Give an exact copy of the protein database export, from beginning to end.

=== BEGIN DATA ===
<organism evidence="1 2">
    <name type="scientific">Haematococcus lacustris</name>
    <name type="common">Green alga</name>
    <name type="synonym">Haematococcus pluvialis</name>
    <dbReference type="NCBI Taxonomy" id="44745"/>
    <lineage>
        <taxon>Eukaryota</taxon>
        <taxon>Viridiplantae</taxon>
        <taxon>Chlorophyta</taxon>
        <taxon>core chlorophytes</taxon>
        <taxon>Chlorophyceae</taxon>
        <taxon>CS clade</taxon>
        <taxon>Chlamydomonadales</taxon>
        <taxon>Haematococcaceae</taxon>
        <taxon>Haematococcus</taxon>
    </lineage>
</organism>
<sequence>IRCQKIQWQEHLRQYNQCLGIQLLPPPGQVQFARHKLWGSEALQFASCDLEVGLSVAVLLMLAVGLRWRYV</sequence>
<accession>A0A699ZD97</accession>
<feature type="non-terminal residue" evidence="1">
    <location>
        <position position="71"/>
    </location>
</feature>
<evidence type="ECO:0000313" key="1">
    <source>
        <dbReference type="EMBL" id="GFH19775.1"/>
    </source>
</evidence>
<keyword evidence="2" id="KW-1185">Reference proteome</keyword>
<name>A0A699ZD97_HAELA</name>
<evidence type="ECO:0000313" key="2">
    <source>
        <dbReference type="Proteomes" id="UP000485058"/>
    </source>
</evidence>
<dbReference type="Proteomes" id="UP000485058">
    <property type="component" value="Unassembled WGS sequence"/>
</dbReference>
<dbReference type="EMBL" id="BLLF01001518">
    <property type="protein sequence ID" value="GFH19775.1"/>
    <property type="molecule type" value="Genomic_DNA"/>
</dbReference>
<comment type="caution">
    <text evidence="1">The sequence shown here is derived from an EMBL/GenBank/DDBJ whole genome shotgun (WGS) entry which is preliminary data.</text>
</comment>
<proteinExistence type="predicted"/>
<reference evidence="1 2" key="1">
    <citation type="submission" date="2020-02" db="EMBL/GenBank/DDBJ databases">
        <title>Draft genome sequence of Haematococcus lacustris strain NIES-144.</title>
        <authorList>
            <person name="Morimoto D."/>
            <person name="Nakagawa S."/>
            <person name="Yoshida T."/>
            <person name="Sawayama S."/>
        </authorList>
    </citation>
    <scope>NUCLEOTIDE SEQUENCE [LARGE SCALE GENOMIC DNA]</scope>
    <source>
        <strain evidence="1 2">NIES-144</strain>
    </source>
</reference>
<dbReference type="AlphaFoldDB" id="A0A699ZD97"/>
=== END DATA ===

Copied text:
<organism evidence="1 2">
    <name type="scientific">Haematococcus lacustris</name>
    <name type="common">Green alga</name>
    <name type="synonym">Haematococcus pluvialis</name>
    <dbReference type="NCBI Taxonomy" id="44745"/>
    <lineage>
        <taxon>Eukaryota</taxon>
        <taxon>Viridiplantae</taxon>
        <taxon>Chlorophyta</taxon>
        <taxon>core chlorophytes</taxon>
        <taxon>Chlorophyceae</taxon>
        <taxon>CS clade</taxon>
        <taxon>Chlamydomonadales</taxon>
        <taxon>Haematococcaceae</taxon>
        <taxon>Haematococcus</taxon>
    </lineage>
</organism>
<sequence>IRCQKIQWQEHLRQYNQCLGIQLLPPPGQVQFARHKLWGSEALQFASCDLEVGLSVAVLLMLAVGLRWRYV</sequence>
<accession>A0A699ZD97</accession>
<feature type="non-terminal residue" evidence="1">
    <location>
        <position position="71"/>
    </location>
</feature>
<evidence type="ECO:0000313" key="1">
    <source>
        <dbReference type="EMBL" id="GFH19775.1"/>
    </source>
</evidence>
<keyword evidence="2" id="KW-1185">Reference proteome</keyword>
<name>A0A699ZD97_HAELA</name>
<evidence type="ECO:0000313" key="2">
    <source>
        <dbReference type="Proteomes" id="UP000485058"/>
    </source>
</evidence>
<dbReference type="Proteomes" id="UP000485058">
    <property type="component" value="Unassembled WGS sequence"/>
</dbReference>
<dbReference type="EMBL" id="BLLF01001518">
    <property type="protein sequence ID" value="GFH19775.1"/>
    <property type="molecule type" value="Genomic_DNA"/>
</dbReference>
<comment type="caution">
    <text evidence="1">The sequence shown here is derived from an EMBL/GenBank/DDBJ whole genome shotgun (WGS) entry which is preliminary data.</text>
</comment>
<proteinExistence type="predicted"/>
<reference evidence="1 2" key="1">
    <citation type="submission" date="2020-02" db="EMBL/GenBank/DDBJ databases">
        <title>Draft genome sequence of Haematococcus lacustris strain NIES-144.</title>
        <authorList>
            <person name="Morimoto D."/>
            <person name="Nakagawa S."/>
            <person name="Yoshida T."/>
            <person name="Sawayama S."/>
        </authorList>
    </citation>
    <scope>NUCLEOTIDE SEQUENCE [LARGE SCALE GENOMIC DNA]</scope>
    <source>
        <strain evidence="1 2">NIES-144</strain>
    </source>
</reference>
<dbReference type="AlphaFoldDB" id="A0A699ZD97"/>